Joint Supply

AAA

DEFINITION of 'Joint Supply '

An economic term referring to a product or process that can yield two or more outputs. Common examples occur within the livestock industry: cows can be utilized for milk, beef and hide; sheep can be utilized for meat, wool and sheepskin. If the supply of cows increases, so will the supply of dairy and beef products.

INVESTOPEDIA EXPLAINS 'Joint Supply '

Where joint supply exists, the supply and demand for each product is linked to the others originating from the same source. For example, if demand increases for wool, and sheep farmers therefore raise more animals for wool, there will eventually be increased sheep meat production, resulting in greater meat supply and potentially lower prices.

RELATED TERMS
  1. Law Of Supply And Demand

    A theory explaining the interaction between the supply of a resource ...
  2. Theory Of Price

    An economic theory that contends that the price for any specific ...
  3. Economics

    A social science that studies how individuals, governments, firms ...
  4. Macroeconomics

    The field of economics that studies the behavior of the aggregate ...
  5. Microeconomics

    The branch of economics that analyzes the market behavior of ...
  6. Monopoly

    A situation in which a single company or group owns all or nearly ...
Related Articles
  1. Cost-Push Inflation Versus Demand-Pull ...
    Entrepreneurship

    Cost-Push Inflation Versus Demand-Pull ...

  2. The Roles Of Traders And Investors In ...
    Investing Basics

    The Roles Of Traders And Investors In ...

  3. Catch The Uranium Rebound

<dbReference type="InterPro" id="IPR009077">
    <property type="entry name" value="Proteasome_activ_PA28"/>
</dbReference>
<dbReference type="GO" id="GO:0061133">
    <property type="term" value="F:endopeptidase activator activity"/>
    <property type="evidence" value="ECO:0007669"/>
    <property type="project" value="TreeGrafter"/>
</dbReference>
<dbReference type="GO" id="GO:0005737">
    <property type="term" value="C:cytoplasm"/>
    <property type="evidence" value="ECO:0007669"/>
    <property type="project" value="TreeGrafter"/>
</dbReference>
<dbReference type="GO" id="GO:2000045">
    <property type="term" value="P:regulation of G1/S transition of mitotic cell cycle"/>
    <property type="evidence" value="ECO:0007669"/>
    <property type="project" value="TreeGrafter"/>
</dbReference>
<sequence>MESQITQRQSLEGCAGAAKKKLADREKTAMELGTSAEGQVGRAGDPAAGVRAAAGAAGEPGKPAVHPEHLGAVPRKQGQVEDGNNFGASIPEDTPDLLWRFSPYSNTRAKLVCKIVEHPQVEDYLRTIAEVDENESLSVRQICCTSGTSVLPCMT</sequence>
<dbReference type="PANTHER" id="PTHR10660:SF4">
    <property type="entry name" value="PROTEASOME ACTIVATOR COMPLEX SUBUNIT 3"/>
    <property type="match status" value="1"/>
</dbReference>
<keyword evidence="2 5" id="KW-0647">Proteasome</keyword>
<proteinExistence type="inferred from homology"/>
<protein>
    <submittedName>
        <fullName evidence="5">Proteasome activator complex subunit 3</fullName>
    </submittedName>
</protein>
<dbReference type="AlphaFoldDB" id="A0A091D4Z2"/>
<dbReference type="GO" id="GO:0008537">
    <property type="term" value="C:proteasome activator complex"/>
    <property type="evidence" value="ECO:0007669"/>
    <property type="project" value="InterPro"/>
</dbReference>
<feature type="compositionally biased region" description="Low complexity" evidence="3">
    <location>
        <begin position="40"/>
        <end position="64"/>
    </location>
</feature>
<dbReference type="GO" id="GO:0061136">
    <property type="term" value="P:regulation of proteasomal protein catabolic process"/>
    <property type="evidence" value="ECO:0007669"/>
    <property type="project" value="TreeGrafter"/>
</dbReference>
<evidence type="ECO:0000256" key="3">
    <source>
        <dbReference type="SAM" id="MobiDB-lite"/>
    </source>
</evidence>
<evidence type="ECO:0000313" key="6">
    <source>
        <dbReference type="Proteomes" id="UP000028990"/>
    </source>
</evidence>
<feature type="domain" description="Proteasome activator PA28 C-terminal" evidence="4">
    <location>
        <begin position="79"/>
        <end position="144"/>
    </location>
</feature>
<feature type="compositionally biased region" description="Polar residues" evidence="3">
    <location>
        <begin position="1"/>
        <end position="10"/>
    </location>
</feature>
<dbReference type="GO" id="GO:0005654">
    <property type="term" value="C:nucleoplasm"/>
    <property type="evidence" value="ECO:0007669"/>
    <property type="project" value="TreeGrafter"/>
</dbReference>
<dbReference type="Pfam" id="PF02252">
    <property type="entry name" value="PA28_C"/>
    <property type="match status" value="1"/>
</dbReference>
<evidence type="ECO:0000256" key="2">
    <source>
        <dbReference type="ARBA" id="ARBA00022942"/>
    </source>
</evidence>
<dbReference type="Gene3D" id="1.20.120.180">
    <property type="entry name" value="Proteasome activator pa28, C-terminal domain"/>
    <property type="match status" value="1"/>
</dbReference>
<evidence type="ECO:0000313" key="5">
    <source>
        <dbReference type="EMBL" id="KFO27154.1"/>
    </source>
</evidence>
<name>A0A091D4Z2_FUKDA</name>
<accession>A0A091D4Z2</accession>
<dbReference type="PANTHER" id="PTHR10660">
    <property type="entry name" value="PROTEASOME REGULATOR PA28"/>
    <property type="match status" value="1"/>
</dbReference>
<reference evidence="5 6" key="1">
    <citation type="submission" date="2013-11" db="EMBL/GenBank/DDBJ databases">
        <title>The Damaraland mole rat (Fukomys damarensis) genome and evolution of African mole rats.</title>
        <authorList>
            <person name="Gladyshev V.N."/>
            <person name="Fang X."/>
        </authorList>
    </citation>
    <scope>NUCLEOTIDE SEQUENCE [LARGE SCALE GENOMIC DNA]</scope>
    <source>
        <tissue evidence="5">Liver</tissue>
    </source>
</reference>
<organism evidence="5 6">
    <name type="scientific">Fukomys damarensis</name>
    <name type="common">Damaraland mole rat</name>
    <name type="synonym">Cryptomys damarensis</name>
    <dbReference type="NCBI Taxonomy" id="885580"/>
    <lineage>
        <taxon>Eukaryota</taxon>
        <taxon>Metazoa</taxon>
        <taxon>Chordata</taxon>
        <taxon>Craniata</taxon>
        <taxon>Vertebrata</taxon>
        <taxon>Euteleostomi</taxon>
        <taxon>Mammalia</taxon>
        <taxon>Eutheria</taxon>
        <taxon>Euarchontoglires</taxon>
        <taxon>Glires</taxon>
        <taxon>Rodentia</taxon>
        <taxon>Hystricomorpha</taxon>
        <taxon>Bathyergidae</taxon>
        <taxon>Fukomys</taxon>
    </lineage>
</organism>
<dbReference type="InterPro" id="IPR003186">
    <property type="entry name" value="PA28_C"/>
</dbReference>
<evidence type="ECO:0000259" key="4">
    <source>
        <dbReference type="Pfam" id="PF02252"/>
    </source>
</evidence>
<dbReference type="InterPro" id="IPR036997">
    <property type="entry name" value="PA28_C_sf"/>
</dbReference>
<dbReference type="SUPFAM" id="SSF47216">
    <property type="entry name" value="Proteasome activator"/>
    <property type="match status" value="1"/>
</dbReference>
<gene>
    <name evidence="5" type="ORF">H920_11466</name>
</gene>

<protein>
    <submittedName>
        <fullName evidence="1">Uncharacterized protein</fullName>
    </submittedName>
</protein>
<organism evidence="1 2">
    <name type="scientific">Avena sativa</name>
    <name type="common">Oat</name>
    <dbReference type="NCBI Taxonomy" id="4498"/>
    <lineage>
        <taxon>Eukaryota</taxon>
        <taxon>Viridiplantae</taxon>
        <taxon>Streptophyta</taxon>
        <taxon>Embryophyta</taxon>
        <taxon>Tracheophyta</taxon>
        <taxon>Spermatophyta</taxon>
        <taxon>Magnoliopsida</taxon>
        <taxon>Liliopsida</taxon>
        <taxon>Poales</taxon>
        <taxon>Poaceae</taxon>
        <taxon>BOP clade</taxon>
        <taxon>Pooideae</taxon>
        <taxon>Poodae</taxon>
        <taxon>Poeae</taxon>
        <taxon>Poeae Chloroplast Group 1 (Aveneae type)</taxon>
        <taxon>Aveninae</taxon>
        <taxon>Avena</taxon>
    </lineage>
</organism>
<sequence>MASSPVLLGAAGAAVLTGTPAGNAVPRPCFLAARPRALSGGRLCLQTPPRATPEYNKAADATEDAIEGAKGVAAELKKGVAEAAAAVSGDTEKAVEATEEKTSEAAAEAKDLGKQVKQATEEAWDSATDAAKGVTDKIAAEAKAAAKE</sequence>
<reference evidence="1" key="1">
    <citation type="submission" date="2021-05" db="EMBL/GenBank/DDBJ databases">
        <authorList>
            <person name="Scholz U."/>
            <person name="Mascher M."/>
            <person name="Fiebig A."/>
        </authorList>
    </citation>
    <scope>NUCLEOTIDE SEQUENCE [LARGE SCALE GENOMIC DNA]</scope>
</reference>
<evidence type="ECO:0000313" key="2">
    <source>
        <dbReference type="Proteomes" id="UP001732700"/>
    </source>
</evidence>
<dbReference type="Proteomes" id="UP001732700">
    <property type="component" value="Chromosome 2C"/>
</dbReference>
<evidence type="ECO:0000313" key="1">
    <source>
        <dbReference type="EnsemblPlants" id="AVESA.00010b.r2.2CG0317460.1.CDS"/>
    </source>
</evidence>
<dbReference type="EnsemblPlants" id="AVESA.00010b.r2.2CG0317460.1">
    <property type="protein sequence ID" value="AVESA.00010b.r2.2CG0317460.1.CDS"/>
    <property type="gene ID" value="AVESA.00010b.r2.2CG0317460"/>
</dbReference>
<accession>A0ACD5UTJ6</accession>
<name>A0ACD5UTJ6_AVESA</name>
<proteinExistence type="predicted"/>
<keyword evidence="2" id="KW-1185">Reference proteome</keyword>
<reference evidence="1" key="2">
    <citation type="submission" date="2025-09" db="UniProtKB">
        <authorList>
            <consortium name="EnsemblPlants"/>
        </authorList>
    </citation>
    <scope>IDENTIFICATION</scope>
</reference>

Investing News

    Catch The Uranium Rebound

  4. Where is cost of living lowest in the ...
    Economics

    Where is cost of living lowest in the ...

Hot Definitions
  1. Return On Sales - ROS

    A ratio widely used to evaluate a company's operational efficiency. ROS is also known as a firm's "operating profit margin". ...
  2. Halloween Strategy

    An investment technique in which an investor sells stocks before May 1 and refrains from reinvesting in the stock market ...
  3. Halloween Massacre

    Canada's decision to tax all income trusts domiciled in Canada. In October 2006, Canada's minister of finance, Jim Flaherty, ...
  4. Zombies

    Companies that continue to operate even though they are insolvent or near bankruptcy. Zombies often become casualties to ...
  5. Witching Hour

    The last hour of stock trading between 3pm (when the bond market closes) and 4pm EST. Witching hour is typically controlled ...
  6. October Effect

    The theory that stocks tend to decline during the month of October. The October effect is considered mainly to be a psychological ...
Trading Center